Ben: A lot of it is just, like, you’re pitching us something and let’s see what happens. They showed up to do one, and we did three. They just kind of did their thing. It was really funny. Eighty percent of what they said we had no idea what they were going to say.

So you layered them over several seasons?
Tom: We would overshoot like crazy. We would shoot ten, twelve hour days where we were filming 85 to 90 percent of that time. We didn’t talk about stuff. Our theory was don’t talk about it, just shoot it and see if it works.
Ben: I think Human Giant came and shot three different bits; we probably did two reels on each bit, so like each bit was 40 minutes of them just like talking. And all of the prep is on-camera. We never discussed what they were gonna say, we just started filming. And after the first five minutes, they got into their groove and then we started going along with it. So we ended up with 40 minutes of good material in three hours.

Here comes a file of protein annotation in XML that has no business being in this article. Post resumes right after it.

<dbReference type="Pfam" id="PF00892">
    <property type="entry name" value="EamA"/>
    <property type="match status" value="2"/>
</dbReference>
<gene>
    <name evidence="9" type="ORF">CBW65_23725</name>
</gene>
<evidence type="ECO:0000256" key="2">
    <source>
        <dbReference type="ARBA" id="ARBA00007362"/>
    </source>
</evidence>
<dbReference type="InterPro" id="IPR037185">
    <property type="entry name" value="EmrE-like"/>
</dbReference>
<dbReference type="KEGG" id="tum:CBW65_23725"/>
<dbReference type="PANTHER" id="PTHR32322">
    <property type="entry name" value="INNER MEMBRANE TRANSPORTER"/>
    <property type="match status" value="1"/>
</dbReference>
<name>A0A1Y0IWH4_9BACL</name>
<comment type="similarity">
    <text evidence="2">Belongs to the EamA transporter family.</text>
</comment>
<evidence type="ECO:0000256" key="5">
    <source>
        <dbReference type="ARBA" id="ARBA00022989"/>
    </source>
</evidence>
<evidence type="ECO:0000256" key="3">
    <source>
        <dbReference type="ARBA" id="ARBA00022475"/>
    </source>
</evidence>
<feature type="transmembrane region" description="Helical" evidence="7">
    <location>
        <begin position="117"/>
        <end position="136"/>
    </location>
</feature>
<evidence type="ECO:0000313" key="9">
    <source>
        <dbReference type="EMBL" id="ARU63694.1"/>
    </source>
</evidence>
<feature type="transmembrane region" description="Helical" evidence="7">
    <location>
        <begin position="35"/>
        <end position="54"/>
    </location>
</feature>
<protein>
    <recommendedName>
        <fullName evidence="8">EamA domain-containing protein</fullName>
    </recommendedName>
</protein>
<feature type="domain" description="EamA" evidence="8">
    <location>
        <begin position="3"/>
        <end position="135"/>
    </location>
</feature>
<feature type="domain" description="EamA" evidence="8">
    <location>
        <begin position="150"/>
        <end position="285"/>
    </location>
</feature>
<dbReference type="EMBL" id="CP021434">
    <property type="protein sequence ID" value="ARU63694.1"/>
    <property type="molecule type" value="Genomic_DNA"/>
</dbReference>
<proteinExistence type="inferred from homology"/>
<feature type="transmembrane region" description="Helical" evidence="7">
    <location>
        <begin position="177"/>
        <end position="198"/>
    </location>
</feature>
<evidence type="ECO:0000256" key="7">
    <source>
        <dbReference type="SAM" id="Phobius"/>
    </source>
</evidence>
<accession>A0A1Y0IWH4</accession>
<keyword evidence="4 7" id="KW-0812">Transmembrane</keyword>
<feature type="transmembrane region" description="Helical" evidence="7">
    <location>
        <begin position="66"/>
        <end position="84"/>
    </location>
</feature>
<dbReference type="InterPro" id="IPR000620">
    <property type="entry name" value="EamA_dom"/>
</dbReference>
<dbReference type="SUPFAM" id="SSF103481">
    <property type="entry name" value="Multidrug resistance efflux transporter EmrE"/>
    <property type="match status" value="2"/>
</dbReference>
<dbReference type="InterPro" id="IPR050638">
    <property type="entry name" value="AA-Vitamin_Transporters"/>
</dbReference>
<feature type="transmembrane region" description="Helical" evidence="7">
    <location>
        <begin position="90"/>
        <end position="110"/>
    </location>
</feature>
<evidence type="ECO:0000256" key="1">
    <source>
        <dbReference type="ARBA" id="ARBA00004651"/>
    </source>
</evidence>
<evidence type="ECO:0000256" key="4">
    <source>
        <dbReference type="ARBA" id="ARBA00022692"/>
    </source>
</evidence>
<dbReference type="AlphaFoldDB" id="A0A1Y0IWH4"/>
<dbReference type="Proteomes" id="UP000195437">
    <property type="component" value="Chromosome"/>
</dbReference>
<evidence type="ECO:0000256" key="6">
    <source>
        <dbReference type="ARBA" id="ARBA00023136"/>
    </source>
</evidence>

Do you crack up because every time they plant one of themselves in your midst?
Tom: Scheer is often the audience plant, and it’s such a good-natured vibe.
Ben: And if you go to the UCB theater, where Huebel and Scheer do stuff all the time, the enthusiastic, obvious plant is one of their bits. It’s a really funny recurring thing that they do. Huebel’s onstage and Scheer is like, “Whoa! Whoa! What you’re saying is terrific!” It’s such a recurring thing of theirs and they did it really well on our show.

THE SCENE: “Keegan-Michael Key’s Hypothetical Criminal” (Season 5, Episode 1)

I love “Let me accommodate this vehicle!” but there are a lot of them. The conceit is so good.
Tom: When we first met him, we realized, “Oh, my God, this guy is on the next level of improv.” I mean, we wrote the entire movie Hell Baby just to let Keegan be that dude.

Had you heard of him before you worked with him?